How Do Rising Costs of Supply Chain and Commodity Prices Affect You?

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The combination of global events over the past year has led to a worldwide container shortage. It has increased costs and doubled the number of routes as never before. Not only were companies suffering from historically high freight rates, but there was also more significant uncertainty as to when cargo would be delivered. Procrastination has become a very familiar term.

Industries such as housewares, fitness equipment, and outdoor recreation have seen significant growth due to Covid-19 and quarantine regulations. The increasing demand for products in all these categories has led to an unprecedented container shortage.

Other global events, like the blockage of the Suez Canal in late March, have also led to container shortages and higher freight rates. In addition, Covid-19 affected the global merchant fleet’s crew requirements.

Today, supply chain leaders are forced to make strategic decisions in the face of unpredictable shipping schedules and rates.

Top concerns for shipping from Asia to major U.S. ports

Supply chain leaders are most concerned about how the container shortage will continue to impact the cost and timelines of shipping from Asia to major U.S. ports. Also, supplier audits are also in great demand these days.

U.S. ports with the highest volume of shipments from Asia include:

  • Los Angeles
  • Long Beach
  • Seattle
  • Houston
  • New York

U.S. imports from Asia rose 22% from February to 1.66 million TEUs, an impressive 90.5% year-over-year increase and March was the second busiest month in trade history, according to the Port, Import and Export Reporting Service (PIERS).

Ports in Asia and Europe are experiencing congestion and delays, and container shortages in Asia are expected to worsen in the coming weeks. At major U.S. container ports, an unprecedented increase in imports is likely to continue at least through the end of this summer as retailers respond to increased consumer demand.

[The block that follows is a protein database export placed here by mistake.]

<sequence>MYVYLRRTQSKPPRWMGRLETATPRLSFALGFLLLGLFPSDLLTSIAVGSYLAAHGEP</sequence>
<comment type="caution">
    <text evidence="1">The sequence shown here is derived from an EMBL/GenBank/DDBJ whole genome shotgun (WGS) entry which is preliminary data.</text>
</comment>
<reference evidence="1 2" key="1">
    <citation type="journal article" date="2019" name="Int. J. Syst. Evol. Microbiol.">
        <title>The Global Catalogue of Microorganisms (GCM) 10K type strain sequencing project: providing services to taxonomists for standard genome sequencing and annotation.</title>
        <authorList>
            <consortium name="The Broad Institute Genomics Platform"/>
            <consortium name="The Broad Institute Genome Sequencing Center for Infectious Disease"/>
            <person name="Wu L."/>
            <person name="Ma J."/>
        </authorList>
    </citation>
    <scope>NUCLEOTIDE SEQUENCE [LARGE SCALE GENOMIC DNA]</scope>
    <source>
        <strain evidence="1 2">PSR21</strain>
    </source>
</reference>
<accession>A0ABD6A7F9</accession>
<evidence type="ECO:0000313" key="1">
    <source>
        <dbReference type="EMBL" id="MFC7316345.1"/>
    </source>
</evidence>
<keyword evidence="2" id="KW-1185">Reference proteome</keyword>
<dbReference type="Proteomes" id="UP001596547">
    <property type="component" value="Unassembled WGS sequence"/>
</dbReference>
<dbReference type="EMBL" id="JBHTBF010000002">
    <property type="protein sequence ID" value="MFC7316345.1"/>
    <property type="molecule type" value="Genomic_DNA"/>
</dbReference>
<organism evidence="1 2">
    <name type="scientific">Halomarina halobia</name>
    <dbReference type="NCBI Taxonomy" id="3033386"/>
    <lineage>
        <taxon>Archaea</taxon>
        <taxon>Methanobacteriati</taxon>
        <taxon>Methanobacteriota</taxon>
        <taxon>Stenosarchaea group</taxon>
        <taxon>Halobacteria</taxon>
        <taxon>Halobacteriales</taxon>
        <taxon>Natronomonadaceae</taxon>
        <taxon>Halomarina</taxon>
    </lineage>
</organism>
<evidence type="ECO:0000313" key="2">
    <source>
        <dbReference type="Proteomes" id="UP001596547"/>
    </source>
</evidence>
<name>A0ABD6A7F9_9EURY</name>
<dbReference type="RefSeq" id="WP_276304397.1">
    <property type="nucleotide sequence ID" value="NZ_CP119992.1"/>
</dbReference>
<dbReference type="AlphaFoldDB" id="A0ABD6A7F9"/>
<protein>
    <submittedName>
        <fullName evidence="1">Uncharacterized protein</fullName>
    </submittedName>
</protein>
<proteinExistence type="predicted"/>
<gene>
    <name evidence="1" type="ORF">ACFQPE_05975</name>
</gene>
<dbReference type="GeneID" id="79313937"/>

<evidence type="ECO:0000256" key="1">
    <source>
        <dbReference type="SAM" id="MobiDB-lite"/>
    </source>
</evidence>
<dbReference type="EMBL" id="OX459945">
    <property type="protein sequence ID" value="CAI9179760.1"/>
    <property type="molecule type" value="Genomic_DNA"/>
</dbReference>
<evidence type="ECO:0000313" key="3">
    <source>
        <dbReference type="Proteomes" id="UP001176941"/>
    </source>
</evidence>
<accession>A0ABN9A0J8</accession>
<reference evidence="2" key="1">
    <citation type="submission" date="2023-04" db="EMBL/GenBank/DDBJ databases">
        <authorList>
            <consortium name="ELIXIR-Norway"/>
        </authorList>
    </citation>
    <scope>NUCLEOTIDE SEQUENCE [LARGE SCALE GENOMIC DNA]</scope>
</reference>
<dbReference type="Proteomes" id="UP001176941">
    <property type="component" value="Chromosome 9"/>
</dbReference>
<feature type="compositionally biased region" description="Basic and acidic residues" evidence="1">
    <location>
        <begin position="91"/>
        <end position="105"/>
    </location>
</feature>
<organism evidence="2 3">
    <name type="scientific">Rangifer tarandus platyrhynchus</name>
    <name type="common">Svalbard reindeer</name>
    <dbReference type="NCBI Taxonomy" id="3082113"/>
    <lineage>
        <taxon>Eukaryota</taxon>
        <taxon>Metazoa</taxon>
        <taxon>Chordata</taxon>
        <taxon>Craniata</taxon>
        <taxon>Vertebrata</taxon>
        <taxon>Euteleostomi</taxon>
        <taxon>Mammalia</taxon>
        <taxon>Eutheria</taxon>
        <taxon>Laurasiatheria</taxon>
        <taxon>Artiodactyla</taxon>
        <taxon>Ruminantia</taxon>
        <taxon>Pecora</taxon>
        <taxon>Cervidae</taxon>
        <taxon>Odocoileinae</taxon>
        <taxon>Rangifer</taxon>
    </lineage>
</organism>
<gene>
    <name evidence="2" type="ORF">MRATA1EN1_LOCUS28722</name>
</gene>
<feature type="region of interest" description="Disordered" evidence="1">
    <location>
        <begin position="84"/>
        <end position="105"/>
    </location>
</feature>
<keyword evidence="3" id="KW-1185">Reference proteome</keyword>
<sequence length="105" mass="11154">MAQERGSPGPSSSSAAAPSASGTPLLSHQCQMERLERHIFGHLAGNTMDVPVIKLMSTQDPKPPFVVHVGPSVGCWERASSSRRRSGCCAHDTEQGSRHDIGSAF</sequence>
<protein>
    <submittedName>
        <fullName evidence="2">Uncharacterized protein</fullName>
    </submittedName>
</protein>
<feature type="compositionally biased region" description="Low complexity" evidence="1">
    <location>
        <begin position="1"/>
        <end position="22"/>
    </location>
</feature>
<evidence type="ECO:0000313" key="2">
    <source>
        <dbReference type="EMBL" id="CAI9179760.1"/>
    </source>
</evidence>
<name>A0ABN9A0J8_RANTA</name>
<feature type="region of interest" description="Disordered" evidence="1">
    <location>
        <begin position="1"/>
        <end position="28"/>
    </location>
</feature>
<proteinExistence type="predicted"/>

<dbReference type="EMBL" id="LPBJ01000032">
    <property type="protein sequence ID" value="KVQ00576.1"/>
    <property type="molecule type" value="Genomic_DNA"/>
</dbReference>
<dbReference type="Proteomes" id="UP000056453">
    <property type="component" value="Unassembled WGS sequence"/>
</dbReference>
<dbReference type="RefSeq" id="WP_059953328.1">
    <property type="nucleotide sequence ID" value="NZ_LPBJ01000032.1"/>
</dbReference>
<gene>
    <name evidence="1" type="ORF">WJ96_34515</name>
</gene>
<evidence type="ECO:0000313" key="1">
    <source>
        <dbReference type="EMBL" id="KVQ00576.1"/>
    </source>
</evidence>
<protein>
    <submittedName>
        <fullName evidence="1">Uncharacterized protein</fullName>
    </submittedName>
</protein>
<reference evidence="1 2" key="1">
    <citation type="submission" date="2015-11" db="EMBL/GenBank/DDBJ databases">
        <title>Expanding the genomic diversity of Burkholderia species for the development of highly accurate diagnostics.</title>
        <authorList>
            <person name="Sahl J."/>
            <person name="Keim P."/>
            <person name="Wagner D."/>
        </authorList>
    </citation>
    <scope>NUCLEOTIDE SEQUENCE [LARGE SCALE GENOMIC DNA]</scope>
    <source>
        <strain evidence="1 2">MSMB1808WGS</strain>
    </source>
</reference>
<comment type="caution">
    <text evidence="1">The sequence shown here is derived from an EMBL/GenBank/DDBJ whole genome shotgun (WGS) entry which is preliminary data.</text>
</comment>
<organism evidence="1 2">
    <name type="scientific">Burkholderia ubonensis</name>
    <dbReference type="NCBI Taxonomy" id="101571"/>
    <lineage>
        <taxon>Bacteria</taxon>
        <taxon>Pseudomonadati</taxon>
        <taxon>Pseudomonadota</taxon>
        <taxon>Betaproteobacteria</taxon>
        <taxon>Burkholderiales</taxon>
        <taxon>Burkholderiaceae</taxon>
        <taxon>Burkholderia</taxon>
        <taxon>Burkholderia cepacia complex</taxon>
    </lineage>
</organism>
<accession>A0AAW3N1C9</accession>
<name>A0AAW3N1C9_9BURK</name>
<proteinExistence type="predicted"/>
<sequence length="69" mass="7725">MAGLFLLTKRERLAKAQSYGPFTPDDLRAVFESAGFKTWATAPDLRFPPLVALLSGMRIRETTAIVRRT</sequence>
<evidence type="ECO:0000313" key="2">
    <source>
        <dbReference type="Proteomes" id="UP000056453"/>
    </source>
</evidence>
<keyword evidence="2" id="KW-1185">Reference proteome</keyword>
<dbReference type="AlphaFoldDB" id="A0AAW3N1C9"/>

Rising costs and increased shipping delays

Container shortages continue to drive freight rates higher, and some experts expect them to remain at these levels for the foreseeable future. Many companies are taking action to lock in annual shipping contracts at current rates.

Shipping companies are requesting and recommending bookings at least three weeks in advance. Delays in shipping, rail, and trucking are expected to continue through the summer of 2021 as ships wait more than three days in major Asian ports, and the number of workers is limited. Quality control services can help in such situations.

Which sectors are most affected?

While all imports are certainly affected by the container shortage, the following sectors have been severely impacted.

  • Semiconductors and computer chips
  • Automobiles
  • Gasoline/Fuel
  • Gasoline, Gasoline, Gasoline, Gasoline, Gasoline

For example, seasonal industries such as swimming pool supplies may miss the peak of sales this summer because of this delay. Some experts predict the shortage will continue into next year. Still, the Biden administration has announced plans to restructure the U.S. supply chain to ensure there are no shortages of crucial equipment and products.

Key Strategies

Anticipate orders and communicate with suppliers

The ability to anticipate orders and communicate clearly with all your suppliers is becoming increasingly important for companies in order to maintain healthy inventory levels. Especially now that freight forwarders require bookings, forecasting also allows companies and factories to know when to place orders to account for delays. In addition, this type of forecasting is healthy for manufacturing and supplier relationships, helping partners see the value of their business going forward. Online tools like Smartsheets make it easier to communicate with international manufacturing partners in real-time. It’s essential to create a “dashboard” that includes purchase orders, estimated shipping dates, estimated completion dates, etc., and to highlight any potential issues in red so that both the company and the supplier can see them.

Pooja sharma

Pooja is a digital nomad and founder of HotMail Log. She travels the world while freelancing & blogging. She has over 5 years of experience in the field with multiple awards. She enjoys pie, as should all right-thinking people.

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